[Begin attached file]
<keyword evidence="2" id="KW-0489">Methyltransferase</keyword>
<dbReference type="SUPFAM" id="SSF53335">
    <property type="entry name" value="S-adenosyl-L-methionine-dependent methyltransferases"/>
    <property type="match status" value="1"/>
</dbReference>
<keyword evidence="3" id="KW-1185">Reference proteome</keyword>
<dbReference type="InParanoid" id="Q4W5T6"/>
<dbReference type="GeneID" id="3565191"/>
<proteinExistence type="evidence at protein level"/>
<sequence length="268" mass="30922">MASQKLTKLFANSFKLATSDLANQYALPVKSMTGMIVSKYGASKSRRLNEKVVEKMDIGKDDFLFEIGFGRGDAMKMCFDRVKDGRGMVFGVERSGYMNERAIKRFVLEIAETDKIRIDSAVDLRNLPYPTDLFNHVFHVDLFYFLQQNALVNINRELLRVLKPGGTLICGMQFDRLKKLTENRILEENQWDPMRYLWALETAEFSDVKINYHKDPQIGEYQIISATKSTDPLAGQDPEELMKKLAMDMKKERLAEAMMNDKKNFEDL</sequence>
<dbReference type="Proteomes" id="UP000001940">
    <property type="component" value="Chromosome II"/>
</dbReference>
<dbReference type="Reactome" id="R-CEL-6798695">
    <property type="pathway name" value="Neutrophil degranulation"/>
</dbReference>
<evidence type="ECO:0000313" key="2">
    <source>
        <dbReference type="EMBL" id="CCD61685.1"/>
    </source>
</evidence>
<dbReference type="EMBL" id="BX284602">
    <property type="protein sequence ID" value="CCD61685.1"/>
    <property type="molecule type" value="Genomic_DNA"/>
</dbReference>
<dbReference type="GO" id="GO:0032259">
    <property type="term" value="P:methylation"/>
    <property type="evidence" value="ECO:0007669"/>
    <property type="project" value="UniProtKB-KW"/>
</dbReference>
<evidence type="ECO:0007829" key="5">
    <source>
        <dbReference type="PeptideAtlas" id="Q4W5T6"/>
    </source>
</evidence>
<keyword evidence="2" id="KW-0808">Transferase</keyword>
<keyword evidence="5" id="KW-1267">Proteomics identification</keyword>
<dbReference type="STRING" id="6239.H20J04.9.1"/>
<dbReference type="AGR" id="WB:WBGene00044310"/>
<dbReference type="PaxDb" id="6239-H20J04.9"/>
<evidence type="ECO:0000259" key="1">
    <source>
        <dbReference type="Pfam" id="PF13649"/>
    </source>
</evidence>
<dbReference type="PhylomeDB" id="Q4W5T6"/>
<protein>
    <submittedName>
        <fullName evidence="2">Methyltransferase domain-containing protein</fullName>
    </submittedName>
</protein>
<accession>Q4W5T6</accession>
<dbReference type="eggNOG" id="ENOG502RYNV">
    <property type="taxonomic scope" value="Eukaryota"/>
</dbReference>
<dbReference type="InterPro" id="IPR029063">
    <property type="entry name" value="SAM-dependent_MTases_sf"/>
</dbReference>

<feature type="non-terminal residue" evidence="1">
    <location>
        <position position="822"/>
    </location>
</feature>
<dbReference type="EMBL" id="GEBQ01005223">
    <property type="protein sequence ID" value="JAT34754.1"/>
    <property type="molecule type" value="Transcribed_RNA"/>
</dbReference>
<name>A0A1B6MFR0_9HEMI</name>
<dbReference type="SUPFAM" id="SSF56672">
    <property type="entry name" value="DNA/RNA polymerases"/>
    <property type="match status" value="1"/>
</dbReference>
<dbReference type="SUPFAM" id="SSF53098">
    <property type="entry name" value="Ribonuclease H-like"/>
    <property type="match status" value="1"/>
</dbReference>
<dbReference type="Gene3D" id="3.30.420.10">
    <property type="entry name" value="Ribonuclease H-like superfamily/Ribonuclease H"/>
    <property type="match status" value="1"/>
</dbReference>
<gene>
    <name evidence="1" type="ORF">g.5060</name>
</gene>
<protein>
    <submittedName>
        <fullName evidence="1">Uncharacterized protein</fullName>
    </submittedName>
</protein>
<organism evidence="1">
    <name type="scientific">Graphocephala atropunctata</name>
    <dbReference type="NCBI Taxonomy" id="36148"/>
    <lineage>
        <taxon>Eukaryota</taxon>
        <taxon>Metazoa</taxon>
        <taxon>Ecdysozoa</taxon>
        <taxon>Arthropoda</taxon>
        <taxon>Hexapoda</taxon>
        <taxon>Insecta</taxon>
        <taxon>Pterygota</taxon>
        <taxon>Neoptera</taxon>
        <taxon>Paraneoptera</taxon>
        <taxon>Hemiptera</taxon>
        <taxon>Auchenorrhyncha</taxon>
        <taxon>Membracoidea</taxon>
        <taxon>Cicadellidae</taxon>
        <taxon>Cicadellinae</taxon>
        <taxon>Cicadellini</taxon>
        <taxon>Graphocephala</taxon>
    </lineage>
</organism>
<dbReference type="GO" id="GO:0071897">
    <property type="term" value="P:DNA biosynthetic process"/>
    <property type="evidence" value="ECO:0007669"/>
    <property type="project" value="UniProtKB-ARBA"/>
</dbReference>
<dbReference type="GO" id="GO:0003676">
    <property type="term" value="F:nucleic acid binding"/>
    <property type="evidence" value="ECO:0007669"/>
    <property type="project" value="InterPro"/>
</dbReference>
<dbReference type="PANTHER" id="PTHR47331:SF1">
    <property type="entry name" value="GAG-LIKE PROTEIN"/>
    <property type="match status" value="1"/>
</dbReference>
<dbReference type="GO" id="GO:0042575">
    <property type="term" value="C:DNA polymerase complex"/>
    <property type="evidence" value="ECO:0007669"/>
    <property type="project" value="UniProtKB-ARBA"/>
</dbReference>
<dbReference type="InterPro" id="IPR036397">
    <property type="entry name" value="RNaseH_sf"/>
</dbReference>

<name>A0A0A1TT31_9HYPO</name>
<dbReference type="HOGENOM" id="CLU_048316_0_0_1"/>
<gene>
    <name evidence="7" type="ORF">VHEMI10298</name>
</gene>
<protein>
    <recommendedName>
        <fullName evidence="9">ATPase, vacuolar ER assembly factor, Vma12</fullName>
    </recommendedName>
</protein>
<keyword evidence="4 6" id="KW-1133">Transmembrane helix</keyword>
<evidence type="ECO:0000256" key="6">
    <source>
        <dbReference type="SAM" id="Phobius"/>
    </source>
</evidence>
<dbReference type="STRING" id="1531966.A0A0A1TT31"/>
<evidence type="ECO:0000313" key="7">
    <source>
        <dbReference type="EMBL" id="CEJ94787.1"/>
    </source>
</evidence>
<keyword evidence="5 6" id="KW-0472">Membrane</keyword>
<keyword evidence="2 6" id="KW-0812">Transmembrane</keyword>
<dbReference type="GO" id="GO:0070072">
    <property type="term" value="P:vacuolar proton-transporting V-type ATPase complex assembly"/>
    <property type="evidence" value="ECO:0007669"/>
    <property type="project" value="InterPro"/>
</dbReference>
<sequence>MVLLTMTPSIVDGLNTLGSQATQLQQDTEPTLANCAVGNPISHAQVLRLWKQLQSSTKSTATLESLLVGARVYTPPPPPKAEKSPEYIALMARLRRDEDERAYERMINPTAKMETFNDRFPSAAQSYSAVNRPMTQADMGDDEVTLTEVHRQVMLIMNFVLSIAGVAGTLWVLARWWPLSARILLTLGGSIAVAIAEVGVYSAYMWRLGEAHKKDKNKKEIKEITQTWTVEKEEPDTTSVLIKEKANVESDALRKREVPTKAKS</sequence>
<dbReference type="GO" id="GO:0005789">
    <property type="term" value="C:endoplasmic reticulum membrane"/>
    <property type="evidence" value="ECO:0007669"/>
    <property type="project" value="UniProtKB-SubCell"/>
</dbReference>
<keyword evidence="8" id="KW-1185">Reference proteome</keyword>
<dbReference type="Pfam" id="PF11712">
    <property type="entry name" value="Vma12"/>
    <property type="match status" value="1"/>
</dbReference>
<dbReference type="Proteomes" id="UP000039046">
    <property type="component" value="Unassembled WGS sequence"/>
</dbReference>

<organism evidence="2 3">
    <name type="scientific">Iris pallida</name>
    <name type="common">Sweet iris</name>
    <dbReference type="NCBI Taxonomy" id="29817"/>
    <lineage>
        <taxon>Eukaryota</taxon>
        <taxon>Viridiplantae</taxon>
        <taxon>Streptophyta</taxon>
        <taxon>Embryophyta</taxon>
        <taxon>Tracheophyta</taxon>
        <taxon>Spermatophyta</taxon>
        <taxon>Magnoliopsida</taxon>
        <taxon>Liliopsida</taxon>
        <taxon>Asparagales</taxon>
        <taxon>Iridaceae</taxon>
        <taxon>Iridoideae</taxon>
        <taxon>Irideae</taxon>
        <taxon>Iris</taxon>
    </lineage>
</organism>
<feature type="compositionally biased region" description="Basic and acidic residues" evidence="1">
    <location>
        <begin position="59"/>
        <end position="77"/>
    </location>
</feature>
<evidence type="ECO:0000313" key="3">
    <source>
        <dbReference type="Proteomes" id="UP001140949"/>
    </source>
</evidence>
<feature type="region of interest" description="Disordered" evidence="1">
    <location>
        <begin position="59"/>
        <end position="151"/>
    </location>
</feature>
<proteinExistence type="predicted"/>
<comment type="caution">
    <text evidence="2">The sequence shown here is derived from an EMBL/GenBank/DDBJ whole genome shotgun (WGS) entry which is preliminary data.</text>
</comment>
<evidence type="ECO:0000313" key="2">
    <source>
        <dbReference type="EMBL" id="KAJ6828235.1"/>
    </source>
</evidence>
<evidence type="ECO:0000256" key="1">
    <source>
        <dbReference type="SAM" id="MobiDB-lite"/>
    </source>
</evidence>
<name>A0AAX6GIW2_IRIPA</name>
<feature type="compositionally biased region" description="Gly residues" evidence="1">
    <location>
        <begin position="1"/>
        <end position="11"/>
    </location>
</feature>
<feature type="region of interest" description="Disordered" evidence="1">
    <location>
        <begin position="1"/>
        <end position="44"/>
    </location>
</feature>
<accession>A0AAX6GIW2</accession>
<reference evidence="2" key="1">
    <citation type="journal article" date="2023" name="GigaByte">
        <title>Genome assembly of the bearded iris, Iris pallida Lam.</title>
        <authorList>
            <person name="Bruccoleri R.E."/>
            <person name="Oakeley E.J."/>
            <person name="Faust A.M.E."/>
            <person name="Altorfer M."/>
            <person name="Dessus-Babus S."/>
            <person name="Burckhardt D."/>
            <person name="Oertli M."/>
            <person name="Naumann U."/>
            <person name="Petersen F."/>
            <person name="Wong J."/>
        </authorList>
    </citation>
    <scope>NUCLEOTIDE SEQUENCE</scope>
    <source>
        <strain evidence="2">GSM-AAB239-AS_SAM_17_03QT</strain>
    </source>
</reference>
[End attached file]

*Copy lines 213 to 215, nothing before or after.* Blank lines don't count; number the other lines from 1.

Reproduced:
<proteinExistence type="predicted"/>
<comment type="caution">
    <text evidence="2">The sequence shown here is derived from an EMBL/GenBank/DDBJ whole genome shotgun (WGS) entry which is preliminary data.</text>